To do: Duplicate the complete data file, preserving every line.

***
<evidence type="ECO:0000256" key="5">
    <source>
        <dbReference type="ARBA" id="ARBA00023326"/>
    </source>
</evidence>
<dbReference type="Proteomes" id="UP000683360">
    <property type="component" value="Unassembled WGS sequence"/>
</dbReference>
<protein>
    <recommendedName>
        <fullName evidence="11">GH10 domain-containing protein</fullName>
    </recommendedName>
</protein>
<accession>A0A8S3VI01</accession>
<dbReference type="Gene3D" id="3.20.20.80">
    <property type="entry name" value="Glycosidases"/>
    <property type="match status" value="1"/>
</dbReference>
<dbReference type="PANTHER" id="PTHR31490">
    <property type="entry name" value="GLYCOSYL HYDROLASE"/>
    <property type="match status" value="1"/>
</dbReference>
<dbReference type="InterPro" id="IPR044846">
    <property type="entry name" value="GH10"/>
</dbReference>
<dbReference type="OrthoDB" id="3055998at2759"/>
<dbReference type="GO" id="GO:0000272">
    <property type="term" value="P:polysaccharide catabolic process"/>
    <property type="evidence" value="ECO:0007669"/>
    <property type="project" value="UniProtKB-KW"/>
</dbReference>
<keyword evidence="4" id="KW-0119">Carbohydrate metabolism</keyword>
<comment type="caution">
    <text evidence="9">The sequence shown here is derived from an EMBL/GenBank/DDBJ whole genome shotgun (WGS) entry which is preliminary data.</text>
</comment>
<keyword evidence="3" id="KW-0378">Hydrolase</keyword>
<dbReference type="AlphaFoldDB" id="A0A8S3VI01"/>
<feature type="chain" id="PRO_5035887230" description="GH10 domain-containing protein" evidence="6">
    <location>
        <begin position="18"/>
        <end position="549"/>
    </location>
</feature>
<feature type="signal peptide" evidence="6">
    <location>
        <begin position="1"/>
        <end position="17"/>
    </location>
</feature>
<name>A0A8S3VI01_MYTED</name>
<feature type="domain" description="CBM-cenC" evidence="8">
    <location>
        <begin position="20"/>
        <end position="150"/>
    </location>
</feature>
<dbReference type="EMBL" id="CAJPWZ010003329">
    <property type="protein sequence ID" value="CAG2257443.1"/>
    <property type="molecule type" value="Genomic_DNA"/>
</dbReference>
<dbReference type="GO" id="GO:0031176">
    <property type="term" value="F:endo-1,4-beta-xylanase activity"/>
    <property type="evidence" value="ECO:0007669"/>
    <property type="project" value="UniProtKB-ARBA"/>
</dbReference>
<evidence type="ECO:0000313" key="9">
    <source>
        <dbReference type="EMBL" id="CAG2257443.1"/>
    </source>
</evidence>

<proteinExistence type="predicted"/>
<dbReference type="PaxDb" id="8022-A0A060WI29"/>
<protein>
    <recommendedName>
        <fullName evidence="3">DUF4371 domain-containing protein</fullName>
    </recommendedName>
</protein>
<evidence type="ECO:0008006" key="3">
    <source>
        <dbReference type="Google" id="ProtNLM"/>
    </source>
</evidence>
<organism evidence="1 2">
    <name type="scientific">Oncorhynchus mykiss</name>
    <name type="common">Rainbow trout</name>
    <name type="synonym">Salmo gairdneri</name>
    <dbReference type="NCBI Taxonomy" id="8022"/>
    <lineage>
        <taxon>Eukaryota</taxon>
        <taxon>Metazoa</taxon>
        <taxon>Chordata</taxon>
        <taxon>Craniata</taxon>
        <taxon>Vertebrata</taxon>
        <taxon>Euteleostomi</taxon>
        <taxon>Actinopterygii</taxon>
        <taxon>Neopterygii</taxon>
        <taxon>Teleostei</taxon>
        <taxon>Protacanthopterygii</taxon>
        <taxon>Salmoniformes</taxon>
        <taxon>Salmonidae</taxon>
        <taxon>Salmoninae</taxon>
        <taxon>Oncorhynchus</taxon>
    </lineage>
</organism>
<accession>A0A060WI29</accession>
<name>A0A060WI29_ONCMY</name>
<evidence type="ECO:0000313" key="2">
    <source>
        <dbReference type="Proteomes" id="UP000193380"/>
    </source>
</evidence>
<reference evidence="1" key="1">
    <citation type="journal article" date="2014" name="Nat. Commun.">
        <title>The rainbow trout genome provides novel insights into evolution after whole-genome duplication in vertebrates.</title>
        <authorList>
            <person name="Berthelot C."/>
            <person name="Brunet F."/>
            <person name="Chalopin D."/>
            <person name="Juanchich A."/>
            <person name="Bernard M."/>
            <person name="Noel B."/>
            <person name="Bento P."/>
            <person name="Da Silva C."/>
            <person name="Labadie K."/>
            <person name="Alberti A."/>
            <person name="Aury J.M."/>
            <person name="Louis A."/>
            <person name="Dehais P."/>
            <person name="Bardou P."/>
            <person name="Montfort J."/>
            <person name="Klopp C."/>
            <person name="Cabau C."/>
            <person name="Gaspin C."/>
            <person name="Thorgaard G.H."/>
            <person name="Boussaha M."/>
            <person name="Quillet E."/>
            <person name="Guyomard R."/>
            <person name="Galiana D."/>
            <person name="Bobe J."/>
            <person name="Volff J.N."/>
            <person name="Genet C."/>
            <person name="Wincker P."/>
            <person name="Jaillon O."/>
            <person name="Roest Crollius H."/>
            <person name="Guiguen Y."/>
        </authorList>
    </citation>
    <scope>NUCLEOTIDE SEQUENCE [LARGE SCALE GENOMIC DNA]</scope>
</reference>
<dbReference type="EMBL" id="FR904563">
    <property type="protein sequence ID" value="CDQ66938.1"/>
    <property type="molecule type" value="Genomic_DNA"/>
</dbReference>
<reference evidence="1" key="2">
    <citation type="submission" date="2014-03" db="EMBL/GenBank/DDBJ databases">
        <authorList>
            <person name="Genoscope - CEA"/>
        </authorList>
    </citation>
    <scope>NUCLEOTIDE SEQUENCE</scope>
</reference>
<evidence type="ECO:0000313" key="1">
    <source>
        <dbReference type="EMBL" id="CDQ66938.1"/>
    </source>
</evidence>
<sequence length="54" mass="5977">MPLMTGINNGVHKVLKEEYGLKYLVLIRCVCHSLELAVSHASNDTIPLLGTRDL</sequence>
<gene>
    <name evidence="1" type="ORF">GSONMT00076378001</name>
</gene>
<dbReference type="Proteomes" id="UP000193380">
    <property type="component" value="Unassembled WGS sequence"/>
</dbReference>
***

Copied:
<evidence type="ECO:0000256" key="5">
    <source>
        <dbReference type="ARBA" id="ARBA00023326"/>
    </source>
</evidence>
<dbReference type="Proteomes" id="UP000683360">
    <property type="component" value="Unassembled WGS sequence"/>
</dbReference>
<protein>
    <recommendedName>
        <fullName evidence="11">GH10 domain-containing protein</fullName>
    </recommendedName>
</protein>
<accession>A0A8S3VI01</accession>
<dbReference type="Gene3D" id="3.20.20.80">
    <property type="entry name" value="Glycosidases"/>
    <property type="match status" value="1"/>
</dbReference>
<dbReference type="PANTHER" id="PTHR31490">
    <property type="entry name" value="GLYCOSYL HYDROLASE"/>
    <property type="match status" value="1"/>
</dbReference>
<dbReference type="InterPro" id="IPR044846">
    <property type="entry name" value="GH10"/>
</dbReference>
<dbReference type="OrthoDB" id="3055998at2759"/>
<dbReference type="GO" id="GO:0000272">
    <property type="term" value="P:polysaccharide catabolic process"/>
    <property type="evidence" value="ECO:0007669"/>
    <property type="project" value="UniProtKB-KW"/>
</dbReference>
<keyword evidence="4" id="KW-0119">Carbohydrate metabolism</keyword>
<comment type="caution">
    <text evidence="9">The sequence shown here is derived from an EMBL/GenBank/DDBJ whole genome shotgun (WGS) entry which is preliminary data.</text>
</comment>
<keyword evidence="3" id="KW-0378">Hydrolase</keyword>
<dbReference type="AlphaFoldDB" id="A0A8S3VI01"/>
<feature type="chain" id="PRO_5035887230" description="GH10 domain-containing protein" evidence="6">
    <location>
        <begin position="18"/>
        <end position="549"/>
    </location>
</feature>
<feature type="signal peptide" evidence="6">
    <location>
        <begin position="1"/>
        <end position="17"/>
    </location>
</feature>
<name>A0A8S3VI01_MYTED</name>
<feature type="domain" description="CBM-cenC" evidence="8">
    <location>
        <begin position="20"/>
        <end position="150"/>
    </location>
</feature>
<dbReference type="EMBL" id="CAJPWZ010003329">
    <property type="protein sequence ID" value="CAG2257443.1"/>
    <property type="molecule type" value="Genomic_DNA"/>
</dbReference>
<dbReference type="GO" id="GO:0031176">
    <property type="term" value="F:endo-1,4-beta-xylanase activity"/>
    <property type="evidence" value="ECO:0007669"/>
    <property type="project" value="UniProtKB-ARBA"/>
</dbReference>
<evidence type="ECO:0000313" key="9">
    <source>
        <dbReference type="EMBL" id="CAG2257443.1"/>
    </source>
</evidence>

<proteinExistence type="predicted"/>
<dbReference type="PaxDb" id="8022-A0A060WI29"/>
<protein>
    <recommendedName>
        <fullName evidence="3">DUF4371 domain-containing protein</fullName>
    </recommendedName>
</protein>
<evidence type="ECO:0008006" key="3">
    <source>
        <dbReference type="Google" id="ProtNLM"/>
    </source>
</evidence>
<organism evidence="1 2">
    <name type="scientific">Oncorhynchus mykiss</name>
    <name type="common">Rainbow trout</name>
    <name type="synonym">Salmo gairdneri</name>
    <dbReference type="NCBI Taxonomy" id="8022"/>
    <lineage>
        <taxon>Eukaryota</taxon>
        <taxon>Metazoa</taxon>
        <taxon>Chordata</taxon>
        <taxon>Craniata</taxon>
        <taxon>Vertebrata</taxon>
        <taxon>Euteleostomi</taxon>
        <taxon>Actinopterygii</taxon>
        <taxon>Neopterygii</taxon>
        <taxon>Teleostei</taxon>
        <taxon>Protacanthopterygii</taxon>
        <taxon>Salmoniformes</taxon>
        <taxon>Salmonidae</taxon>
        <taxon>Salmoninae</taxon>
        <taxon>Oncorhynchus</taxon>
    </lineage>
</organism>
<accession>A0A060WI29</accession>
<name>A0A060WI29_ONCMY</name>
<evidence type="ECO:0000313" key="2">
    <source>
        <dbReference type="Proteomes" id="UP000193380"/>
    </source>
</evidence>
<reference evidence="1" key="1">
    <citation type="journal article" date="2014" name="Nat. Commun.">
        <title>The rainbow trout genome provides novel insights into evolution after whole-genome duplication in vertebrates.</title>
        <authorList>
            <person name="Berthelot C."/>
            <person name="Brunet F."/>
            <person name="Chalopin D."/>
            <person name="Juanchich A."/>
            <person name="Bernard M."/>
            <person name="Noel B."/>
            <person name="Bento P."/>
            <person name="Da Silva C."/>
            <person name="Labadie K."/>
            <person name="Alberti A."/>
            <person name="Aury J.M."/>
            <person name="Louis A."/>
            <person name="Dehais P."/>
            <person name="Bardou P."/>
            <person name="Montfort J."/>
            <person name="Klopp C."/>
            <person name="Cabau C."/>
            <person name="Gaspin C."/>
            <person name="Thorgaard G.H."/>
            <person name="Boussaha M."/>
            <person name="Quillet E."/>
            <person name="Guyomard R."/>
            <person name="Galiana D."/>
            <person name="Bobe J."/>
            <person name="Volff J.N."/>
            <person name="Genet C."/>
            <person name="Wincker P."/>
            <person name="Jaillon O."/>
            <person name="Roest Crollius H."/>
            <person name="Guiguen Y."/>
        </authorList>
    </citation>
    <scope>NUCLEOTIDE SEQUENCE [LARGE SCALE GENOMIC DNA]</scope>
</reference>
<dbReference type="EMBL" id="FR904563">
    <property type="protein sequence ID" value="CDQ66938.1"/>
    <property type="molecule type" value="Genomic_DNA"/>
</dbReference>
<reference evidence="1" key="2">
    <citation type="submission" date="2014-03" db="EMBL/GenBank/DDBJ databases">
        <authorList>
            <person name="Genoscope - CEA"/>
        </authorList>
    </citation>
    <scope>NUCLEOTIDE SEQUENCE</scope>
</reference>
<evidence type="ECO:0000313" key="1">
    <source>
        <dbReference type="EMBL" id="CDQ66938.1"/>
    </source>
</evidence>
<sequence length="54" mass="5977">MPLMTGINNGVHKVLKEEYGLKYLVLIRCVCHSLELAVSHASNDTIPLLGTRDL</sequence>
<gene>
    <name evidence="1" type="ORF">GSONMT00076378001</name>
</gene>
<dbReference type="Proteomes" id="UP000193380">
    <property type="component" value="Unassembled WGS sequence"/>
</dbReference>